Matchmakers - Historical Look at Matchmakers and Matchmaking

Published: 10th July 2009
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"Matchmaker, matchmaker, make me a match, find me a find, catch me a catch. Matchmaker, matchmaker, look through your book and make me a perfect match," goes the chorus of the song "Matchmaker" from the famous musical "Fiddler on the Roof." Matchmaking is anything but a new idea. For years, in many different countries and cultures, it was how people were brought together. The matchmaker would tell you who you were supposed to be with, and that was that.

How did Matchmaking Start?

Matchmaking was used in many different countries, including China and Singapore. In Singapore, matchmaking services are available to everyone, though once they were only used by the rich and famous. Jewish couples have often been matched by matchmakers. Initially, the purpose of the matchmaker was to find a man a suitable wife; one who was hard-working, strong and could bear children. In some cultures, this was a full-time job. The matchmaker would go to events and find prospects for someone. They were a chaperon, as well, making sure nothing unseemly happened while informing parents about budding romances.

Matchmakers took a lot of things into consideration, including the families, their rank in society and the happiness of both sets of parents. Matchmaking was a reasonable solution for parents who wanted their children to be cared for and provided for after they were gone. It also ensured the family line would continue. Though romance was taken into consideration, the belief was that people who shared similar interests and backgrounds could learn to love one another. And that's something that we still see today.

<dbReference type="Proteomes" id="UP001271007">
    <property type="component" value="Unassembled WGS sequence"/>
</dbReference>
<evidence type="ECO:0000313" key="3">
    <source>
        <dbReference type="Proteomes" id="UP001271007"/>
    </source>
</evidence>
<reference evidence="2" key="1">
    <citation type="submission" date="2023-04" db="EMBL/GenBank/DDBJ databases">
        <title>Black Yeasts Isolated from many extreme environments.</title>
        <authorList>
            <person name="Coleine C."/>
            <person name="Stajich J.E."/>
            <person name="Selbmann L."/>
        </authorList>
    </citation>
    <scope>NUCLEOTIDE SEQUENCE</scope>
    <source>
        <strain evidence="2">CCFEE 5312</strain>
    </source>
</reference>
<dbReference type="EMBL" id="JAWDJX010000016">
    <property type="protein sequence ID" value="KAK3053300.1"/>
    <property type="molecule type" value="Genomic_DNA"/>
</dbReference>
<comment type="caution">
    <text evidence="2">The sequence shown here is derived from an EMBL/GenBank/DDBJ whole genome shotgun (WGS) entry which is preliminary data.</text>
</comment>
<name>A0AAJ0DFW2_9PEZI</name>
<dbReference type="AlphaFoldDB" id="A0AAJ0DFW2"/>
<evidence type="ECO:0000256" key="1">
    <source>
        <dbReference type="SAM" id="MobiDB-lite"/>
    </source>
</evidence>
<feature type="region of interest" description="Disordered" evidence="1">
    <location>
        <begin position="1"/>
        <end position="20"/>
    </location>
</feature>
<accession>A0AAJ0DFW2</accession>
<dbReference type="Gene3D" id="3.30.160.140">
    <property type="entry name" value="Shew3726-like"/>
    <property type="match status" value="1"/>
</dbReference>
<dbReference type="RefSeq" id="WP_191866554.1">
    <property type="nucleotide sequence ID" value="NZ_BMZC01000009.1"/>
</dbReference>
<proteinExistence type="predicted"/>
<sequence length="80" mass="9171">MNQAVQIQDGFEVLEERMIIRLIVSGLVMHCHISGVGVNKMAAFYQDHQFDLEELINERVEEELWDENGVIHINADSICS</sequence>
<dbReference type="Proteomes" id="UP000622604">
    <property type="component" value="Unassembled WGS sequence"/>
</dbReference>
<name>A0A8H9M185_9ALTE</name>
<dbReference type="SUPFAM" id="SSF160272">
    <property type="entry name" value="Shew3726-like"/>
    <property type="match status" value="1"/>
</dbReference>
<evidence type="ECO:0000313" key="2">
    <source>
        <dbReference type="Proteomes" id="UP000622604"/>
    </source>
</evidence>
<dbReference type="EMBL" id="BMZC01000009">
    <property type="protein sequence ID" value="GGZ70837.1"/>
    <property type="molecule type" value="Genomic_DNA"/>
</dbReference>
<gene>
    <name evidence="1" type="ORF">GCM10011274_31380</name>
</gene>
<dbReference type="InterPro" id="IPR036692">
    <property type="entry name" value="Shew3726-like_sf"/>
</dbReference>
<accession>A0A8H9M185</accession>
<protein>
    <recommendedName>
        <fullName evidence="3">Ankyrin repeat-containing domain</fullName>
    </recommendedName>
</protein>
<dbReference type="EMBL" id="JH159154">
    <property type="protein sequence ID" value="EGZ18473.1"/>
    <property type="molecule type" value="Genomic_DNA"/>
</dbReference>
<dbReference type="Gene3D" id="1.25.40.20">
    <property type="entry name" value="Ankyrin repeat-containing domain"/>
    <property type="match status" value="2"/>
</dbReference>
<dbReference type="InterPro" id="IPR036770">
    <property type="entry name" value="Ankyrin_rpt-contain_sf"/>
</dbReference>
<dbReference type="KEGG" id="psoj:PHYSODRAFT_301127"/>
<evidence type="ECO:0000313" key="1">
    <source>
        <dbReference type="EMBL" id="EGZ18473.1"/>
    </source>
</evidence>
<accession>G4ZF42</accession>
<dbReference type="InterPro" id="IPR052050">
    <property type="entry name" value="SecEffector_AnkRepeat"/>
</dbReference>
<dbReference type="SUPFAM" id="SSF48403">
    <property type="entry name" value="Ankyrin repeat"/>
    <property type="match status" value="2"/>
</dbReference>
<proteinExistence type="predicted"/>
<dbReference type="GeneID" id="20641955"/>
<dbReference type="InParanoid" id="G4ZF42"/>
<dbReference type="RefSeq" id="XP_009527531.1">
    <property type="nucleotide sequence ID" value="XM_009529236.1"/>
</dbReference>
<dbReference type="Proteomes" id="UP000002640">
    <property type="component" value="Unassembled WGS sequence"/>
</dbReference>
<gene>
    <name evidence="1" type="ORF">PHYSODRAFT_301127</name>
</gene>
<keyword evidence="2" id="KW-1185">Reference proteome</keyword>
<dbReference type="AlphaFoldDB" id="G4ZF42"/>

How Did Matchmaking Become what it is today?

Clearly, Matchmaking is vastly different today than what it was thousands or even hundreds of years ago. The internet has changed things, and so has a belief that love is the most important thing. Once, asking for help with your love life made it seem like you couldn't have a successful relationship. Eventually, the stigma changed as more people took advantage of using some kind of service to make a match.

Matchmakers use a variety of techniques, mainly compatibility, to put couples together and determine if they have a chance of survival. Matchmaking crops up in a lot of unexpected ways. If you've ever been hooked up a friend of a friend, you've been the victim of matchmaking. The good news is professional matchmakers know what they're doing. They compare interests, goals, lifestyle, habits and even financial status to pair people (in addition to specific traits individuals are looking for). Technology has made finding a match easier for people, wherever they might be. Matchmakers, both traditional and online, specialize in clients that love sports, have a certain lifestyle or share other similar interests and backgrounds.

Some forms of Matchmaking being used today include:

*Internet dating sites like Eharmony - they match you based on compatibility, show you a list of possible partners, and voila
*In-person services like the Millionaire's Club
*Mail-order Brides

Matchmakers can help you find what you're looking for because you have the opportunity to get to know yourself better. And then, you meet someone who matches the person you really are and complements that, instead of what you thought you wanted.

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